France’s President Emmanuel Macron heads to Russia on Monday with one aim on his mind: Receiving assurances from Moscow that it will start to de-escalate tensions on the Ukrainian border.
“We will discuss the terms to de-escalate,” Macron told the French publication Le Journal du Dimanche ahead of his trip to Russia.
“One has to be realistic. We will not achieve unilateral gestures, but it is indispensable to avoid a degradation of the situation before we build mechanisms and gestures of reciprocal trust,” Macron added, according to a CNBC translation.
Tensions between Russia and the West over Ukraine have ramped up significantly in recent weeks. The U.S., Germany, France and other NATO nations have raised concerns about Russian troop buildup on the border with Ukraine; while the Kremlin has denied claims that it is looking to invade its neighbor.
Moscow has sharply criticized NATO deployments in Eastern Europe in recent years and China has backed Russia, saying last week that it opposes further enlargement of the military alliance. The U.S. has already refused to concede to Moscow’s demands over Ukraine and NATO.
Monday’s meeting in Moscow is extremely important for the French president, who has been pushing for a more independent European Union in terms of defense, while he also faces elections in April when his current tenure ends.
“I have always had a deep dialogue with President Putin and it is our responsibility to build historic solutions. There is, I think, an openness from President Putin to achieve this,” Macron told Le Journal du Dimanche.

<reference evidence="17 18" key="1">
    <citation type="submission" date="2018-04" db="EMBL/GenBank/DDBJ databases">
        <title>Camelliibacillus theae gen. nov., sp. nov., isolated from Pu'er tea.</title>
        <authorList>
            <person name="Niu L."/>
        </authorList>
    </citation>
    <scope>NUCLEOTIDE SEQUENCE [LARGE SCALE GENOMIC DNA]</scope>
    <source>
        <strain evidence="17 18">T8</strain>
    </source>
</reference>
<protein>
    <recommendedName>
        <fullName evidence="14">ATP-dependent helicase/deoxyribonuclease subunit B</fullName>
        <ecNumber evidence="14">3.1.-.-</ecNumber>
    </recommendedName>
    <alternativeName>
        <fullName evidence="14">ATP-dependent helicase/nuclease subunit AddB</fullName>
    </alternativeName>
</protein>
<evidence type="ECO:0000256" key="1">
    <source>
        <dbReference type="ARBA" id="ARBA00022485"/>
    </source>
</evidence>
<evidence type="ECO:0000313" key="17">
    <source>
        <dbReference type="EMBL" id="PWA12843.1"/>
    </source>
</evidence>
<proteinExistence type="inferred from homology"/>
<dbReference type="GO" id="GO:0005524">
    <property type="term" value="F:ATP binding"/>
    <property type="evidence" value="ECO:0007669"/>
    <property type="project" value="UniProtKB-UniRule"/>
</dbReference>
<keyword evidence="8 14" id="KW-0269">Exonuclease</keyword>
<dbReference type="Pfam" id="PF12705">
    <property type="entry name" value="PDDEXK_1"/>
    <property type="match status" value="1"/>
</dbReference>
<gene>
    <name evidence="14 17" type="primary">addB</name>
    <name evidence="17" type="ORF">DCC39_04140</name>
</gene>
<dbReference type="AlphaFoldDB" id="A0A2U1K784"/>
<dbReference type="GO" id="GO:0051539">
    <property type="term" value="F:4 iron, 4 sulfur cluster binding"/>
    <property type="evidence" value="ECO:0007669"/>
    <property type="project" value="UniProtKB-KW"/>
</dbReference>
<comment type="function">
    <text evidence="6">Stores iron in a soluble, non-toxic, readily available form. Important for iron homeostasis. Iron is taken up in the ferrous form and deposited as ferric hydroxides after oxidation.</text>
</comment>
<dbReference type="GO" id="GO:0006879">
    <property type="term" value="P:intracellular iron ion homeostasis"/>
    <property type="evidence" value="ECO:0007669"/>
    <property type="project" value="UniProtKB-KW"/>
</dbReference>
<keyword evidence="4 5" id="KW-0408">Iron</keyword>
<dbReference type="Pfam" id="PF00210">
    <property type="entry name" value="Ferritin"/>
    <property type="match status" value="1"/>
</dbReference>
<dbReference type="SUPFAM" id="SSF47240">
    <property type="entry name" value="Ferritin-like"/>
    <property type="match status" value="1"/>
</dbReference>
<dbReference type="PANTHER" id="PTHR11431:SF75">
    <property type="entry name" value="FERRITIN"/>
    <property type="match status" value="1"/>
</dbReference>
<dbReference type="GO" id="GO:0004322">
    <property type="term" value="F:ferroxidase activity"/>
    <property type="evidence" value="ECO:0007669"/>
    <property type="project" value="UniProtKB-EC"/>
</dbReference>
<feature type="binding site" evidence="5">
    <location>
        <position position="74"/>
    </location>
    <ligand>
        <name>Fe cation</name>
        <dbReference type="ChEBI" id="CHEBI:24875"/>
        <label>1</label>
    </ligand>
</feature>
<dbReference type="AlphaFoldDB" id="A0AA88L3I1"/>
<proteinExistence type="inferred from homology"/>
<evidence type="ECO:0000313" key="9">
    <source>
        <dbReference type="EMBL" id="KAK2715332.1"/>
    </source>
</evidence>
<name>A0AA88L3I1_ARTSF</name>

The EU, which brings together 27 nations, does not have a common military capacity — instead it relies on NATO for defense matters, where the United States play a fundamental role in decision-making.
In this context, Macron has for several years looked at developing Europe’s strategic military autonomy. But this has become an even bigger issue for Macron as France is in charge of the EU’s rotating presidency until June.
“Paris wants to prioritize a European engagement strategy with Moscow — instead of a US-led one anchored in NATO,” analysts at consultancy firm Eurasia Group said in a research note in late January.
“France’s president also wants to show European leadership — instead of kowtowing to the US — as he campaigns for re-election,” the analysts also said.
Macron is still yet to announce that he is running for a second mandate in April’s election, but opinion polls suggest he’ll win the vote and continue at the helm of the French presidency for another five years. However, further Russian aggression in Ukraine may hurt his potential reelection campaign.
At the same time, Macron is also looking to fill some of the void left by Angela Merkel, the former chancellor of Germany, who finished 16 years in power in late 2021. Merkel had relatively close ties with the Kremlin, aided by her fluency in Russian.
After a change in government in Berlin last year, Germany has yet to find its footing when it comes to its relationship with Russia.
“The world is becoming more and more dangerous and Germany as the biggest European country and the strongest economic power cannot allow itself to stay neutral,” Andrij Melnyk, the Ukrainian ambassador to Germany told CNBC’s Annette Weisbach Monday.